On the heels of Steam's Rape Day fiasco, Epic refuses to sell "hate games" on its store

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Earlier this month, Valve blocked a vile game called Rape Day from Steam following several days of public pressure. In a statement, Valve stressed that it blocked the game because it "poses unknown costs and risks," not because of its obviously disgusting message and content. The fiasco put a spotlight on how Steam is curated and on hateful games in general, and now Epic has joined the discussion.

"We do not intend to sell porn and hate games on the store," publishing strategy director Sergey Galyonkin said at a GDC panel today. He later clarified that M-rated games will be eligible for the Store, but AO-rated games will not. Epic Games Store head Steve Allison also added that games which haven't been rated by the ESRB or a comparable board will require "subjective judgments." 

After Valve's wishy-washy statement, it's refreshing to see toxic games rejected outright. That said, it's also a little strange to see them lumped together with porn games, but I imagine there are other reasons Epic won't allow porn games on its store. The company probably doesn't want porn games listed in the same place where people - and particularly kids - play Fortnite. The battle to get pornographic games, especially erotic visual novels, accepted on mainstream storefronts is still ongoing, and it'll be interesting to see how the Epic Games Store plays into it. From the sound of things, it probably won't, but there could be some wiggle room in how Epic evaluates M-rated games.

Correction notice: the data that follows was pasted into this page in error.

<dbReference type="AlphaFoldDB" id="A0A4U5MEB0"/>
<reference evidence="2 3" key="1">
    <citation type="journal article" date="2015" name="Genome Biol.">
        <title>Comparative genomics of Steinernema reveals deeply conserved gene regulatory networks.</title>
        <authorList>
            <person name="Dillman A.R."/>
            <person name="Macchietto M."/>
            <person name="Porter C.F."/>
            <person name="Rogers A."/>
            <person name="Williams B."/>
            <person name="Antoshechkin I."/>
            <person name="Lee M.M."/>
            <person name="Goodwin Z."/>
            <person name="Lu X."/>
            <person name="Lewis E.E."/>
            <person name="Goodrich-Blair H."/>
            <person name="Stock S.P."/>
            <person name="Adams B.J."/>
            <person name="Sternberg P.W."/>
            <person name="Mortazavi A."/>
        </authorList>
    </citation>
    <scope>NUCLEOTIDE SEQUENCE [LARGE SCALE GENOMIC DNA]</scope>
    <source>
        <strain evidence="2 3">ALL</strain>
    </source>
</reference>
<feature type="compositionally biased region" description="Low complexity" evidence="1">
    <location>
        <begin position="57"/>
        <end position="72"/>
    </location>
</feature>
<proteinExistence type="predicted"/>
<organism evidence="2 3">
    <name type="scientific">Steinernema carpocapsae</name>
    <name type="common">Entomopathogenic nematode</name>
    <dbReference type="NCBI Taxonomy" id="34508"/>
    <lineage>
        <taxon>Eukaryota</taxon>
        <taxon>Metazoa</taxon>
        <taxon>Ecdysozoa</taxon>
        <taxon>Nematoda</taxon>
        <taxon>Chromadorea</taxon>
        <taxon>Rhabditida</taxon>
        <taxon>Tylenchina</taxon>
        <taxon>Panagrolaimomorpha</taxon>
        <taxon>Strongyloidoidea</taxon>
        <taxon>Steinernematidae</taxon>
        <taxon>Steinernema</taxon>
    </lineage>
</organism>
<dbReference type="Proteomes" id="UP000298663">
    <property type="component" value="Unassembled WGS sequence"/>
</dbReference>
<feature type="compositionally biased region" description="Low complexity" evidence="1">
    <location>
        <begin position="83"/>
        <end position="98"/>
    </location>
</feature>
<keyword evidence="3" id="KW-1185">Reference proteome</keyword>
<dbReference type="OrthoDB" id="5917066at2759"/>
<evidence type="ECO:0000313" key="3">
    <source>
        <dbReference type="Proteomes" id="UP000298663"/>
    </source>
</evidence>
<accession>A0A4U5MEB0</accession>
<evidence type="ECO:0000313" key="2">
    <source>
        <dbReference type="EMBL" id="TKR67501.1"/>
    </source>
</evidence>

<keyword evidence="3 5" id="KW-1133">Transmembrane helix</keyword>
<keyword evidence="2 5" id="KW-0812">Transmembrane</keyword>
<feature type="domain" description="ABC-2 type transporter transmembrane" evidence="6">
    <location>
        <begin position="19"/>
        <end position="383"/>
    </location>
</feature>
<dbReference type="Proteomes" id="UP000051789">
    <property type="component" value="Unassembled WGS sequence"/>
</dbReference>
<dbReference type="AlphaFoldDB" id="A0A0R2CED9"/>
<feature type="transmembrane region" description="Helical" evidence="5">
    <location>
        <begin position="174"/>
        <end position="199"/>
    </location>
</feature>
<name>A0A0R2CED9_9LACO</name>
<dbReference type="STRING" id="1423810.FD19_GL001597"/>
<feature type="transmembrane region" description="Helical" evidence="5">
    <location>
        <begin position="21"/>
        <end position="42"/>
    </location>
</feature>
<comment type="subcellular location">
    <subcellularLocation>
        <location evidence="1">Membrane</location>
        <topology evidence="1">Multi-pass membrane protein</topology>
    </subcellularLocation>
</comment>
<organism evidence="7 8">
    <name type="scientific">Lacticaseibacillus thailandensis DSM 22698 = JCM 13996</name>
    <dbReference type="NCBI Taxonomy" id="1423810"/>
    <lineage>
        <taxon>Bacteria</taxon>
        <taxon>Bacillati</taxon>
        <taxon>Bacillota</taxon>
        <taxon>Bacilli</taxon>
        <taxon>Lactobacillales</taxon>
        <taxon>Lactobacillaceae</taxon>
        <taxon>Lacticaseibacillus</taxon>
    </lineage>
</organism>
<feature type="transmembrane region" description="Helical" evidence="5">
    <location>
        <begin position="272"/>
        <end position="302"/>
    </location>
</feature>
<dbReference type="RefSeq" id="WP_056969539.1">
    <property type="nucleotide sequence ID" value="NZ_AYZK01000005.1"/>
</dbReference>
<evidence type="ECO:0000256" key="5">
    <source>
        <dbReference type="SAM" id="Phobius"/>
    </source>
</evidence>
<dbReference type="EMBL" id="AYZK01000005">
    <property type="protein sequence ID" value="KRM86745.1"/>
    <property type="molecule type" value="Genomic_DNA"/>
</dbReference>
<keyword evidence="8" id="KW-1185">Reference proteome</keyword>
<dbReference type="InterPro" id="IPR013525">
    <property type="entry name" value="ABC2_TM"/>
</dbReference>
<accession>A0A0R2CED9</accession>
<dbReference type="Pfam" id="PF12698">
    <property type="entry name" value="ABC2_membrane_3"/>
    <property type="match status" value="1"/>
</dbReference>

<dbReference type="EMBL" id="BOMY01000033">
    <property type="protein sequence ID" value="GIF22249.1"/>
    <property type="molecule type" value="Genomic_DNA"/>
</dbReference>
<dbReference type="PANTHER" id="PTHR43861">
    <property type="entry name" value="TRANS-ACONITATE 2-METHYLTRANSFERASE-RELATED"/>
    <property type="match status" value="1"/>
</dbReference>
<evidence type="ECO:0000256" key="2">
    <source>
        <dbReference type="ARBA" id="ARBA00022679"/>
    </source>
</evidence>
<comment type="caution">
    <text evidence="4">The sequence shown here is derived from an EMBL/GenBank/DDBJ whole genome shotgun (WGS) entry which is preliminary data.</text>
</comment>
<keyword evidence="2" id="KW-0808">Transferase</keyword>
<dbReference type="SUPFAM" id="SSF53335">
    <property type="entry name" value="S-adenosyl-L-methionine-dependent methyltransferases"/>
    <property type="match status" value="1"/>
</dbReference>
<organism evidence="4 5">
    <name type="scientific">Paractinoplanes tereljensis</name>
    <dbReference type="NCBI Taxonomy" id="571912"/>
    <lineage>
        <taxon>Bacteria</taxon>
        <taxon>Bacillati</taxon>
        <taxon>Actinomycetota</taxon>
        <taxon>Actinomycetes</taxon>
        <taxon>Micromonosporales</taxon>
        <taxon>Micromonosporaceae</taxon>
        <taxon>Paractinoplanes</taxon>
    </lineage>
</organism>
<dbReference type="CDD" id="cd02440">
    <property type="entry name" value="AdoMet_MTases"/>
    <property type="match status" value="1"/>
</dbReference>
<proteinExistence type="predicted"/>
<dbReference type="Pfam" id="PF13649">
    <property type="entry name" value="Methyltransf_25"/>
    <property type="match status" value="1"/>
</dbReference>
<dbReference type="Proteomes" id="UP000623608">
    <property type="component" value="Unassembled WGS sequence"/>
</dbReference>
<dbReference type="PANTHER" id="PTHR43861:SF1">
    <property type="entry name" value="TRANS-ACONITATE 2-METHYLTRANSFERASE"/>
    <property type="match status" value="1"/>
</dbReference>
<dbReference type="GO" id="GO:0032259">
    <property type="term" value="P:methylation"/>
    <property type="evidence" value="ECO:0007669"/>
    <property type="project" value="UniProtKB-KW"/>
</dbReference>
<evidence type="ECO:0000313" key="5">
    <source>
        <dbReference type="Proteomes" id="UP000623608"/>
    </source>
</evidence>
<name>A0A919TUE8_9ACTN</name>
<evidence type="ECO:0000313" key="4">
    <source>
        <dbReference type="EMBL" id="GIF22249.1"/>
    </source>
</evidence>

Galyonkin's comments line up with what Epic CEO Tim Sweeney recently told PC Gamer. "We'll have a quality standard that doesn't accept crappy games," Sweeney said. "We'll accept reasonably good quality games, of any scale, whether small indie games to huge triple-A games, and we'll take everything up to, like, an R-rated movie or an M-rated game. A GTA game would be fine to us, but Epic's not going to distribute porn games or bloatware or asset flips, or any sort of thing that's meant to shock players." 

Galyonkin also discussed review bombing, another problem many storefronts are still grappling with. Valve recently announced changes intended to help combat review bombs on Steam, and Epic says it's "working on a solution to the problem of brigading reviews." 

"We care about users trying to express opinions about problems," Galyonkin said. "But we also want user reviews to be reflective of a game's quality. We know people brigade and review bomb games because of some issues which might not be related to a game's quality." 

User reviews are on the long to-do list for the Epic Games Store, and when they arrive, they'll give developers the option of opting into the review system. Opting out of reviews entirely is certainly one way to prevent review bombing, but it sounds like Epic has other options in the works. I wouldn't be surprised to see the company adopt a similar strategy to Valve's: ensuring reviews posted during a review bomb don't affect a game's score, without removing the reviews themselves. 

Obsidian's The Outer Worlds is the latest in a growing line of PC games with timed Epic Games Store exclusivity.